The younger of the two women got up from her chair behind a card table where she was working a jigsaw puzzle. She welcomed me as she went thru a doorway and took her position behind what could be called a teller’s cage. There were mailboxes to the right of the window and a lot of interesting gadgets behind her. The elderly frail woman was resting on a lounge by the window, reading or doing something so involving that she didn’t even look up. At her feet was a huge black and white dog that looked like an oversized firehouse Dalmatian.
I walked up to the window and said I was there to collect mail for my Aunt Madeline. She picked up a stack of letters, sorted thru it and gave me mail addressed to my Aunt. I remember thinking that was a miracle. No address but the mail knew where Aunt Madeline was. I can’t recall the exact conversation, but remember that she treated me like an adult and I could see she loved jigsaw puzzles too.
I learned that Jodi Jordan was the Postmistress and she lived there with her mom, Mrs. Terwilliger and Hamlet, their Harlequin Great Dane. Beyond the teller cage were the real living quarters including a kitchen. I never went back there. Their living room, now that I think of it, had been the waiting room when the building was used as a L.I.R.R. station. The train no longer stopped in Shinnecock Hills but its location made it convenient for the building to serve as a country post office that moved mail using stage coach-like methods.
Jody knew the train schedule. Probably wasn’t hard to remember. The mail train came from the city once a day. She would go outside, climb a few rungs of a ladder on a post and hang a leather bag on a hook. Then we would wait. When the train came by, it rattled the building and hardly slowed down. A man on the train leaned out from one side and used a hook to grab the leather pouch and simultaneously toss a satchel onto the porch. We stood to the side and watched the big event. Remember, “pre-iTimes.” This was the most excitement I had found. I became a regular at the Shinnecock Hills Post Office.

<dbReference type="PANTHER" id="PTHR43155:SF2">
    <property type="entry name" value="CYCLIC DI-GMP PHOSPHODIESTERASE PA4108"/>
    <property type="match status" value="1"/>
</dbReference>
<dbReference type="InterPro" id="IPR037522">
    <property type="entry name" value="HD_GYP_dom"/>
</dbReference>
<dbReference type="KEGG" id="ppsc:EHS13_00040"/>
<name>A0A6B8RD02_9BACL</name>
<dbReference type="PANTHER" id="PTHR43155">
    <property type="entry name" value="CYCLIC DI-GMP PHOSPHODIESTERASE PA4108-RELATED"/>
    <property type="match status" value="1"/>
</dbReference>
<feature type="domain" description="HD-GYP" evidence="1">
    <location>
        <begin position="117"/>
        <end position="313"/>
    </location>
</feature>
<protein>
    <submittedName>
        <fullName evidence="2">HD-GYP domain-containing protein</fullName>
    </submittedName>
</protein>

Few people came to the Post Office, since there were few people in the area. But when someone did come to collect their General Delivery Mail or fetch mail from their P.O. Box, Jodi would offer conversation along with stamps, postcards or packages. She was well read and enjoyed any additional information that visitors would offer. I remember that the people who came to the Post Office were a bit different from the city folks I knew. In retrospect, they were eclectic. They seemed to appreciate being away from the city. This was still a surprise to me.
Yes, there were things to do, like fishing and swimming and picking blueberries, but nothing seemed to beat going to the Post Office, playing with Hamlet, talking with Jodi and Mrs. Terwilliger, working on the jigsaw puzzle du jour and watching the mailbag exchange. I did this for quite a few summers while starting to appreciate coming to theHamptons. I even brought city friends to visit the Post Office.
By this time we had moved from theBronxtoQueens. Aunt Madeline sold herQueenshouse to Dad so she and Uncle Henry could move out to Shinnecock year round. At some point I became aware that the Post Office was in danger of being shut down. So I started writing letters to myself fromQueensand would collect them from General Delivery when we drove out to Shinnecock. Then I would write post cards, buy stamps and send them to friends from the Shinnecock Hills Post Office. But time changes, no matter how hard you try to pin it down.
Jodi sent me a postcard post marked Watermill,May 13, 1967with 4 cents postage. On the front was a picture of a watercolor of the Post Office in its heyday, affectionately painted by James Benson, who obviously appreciated the place as much as I did.
The Shinnecock Hills Post Office was officially closed three days later.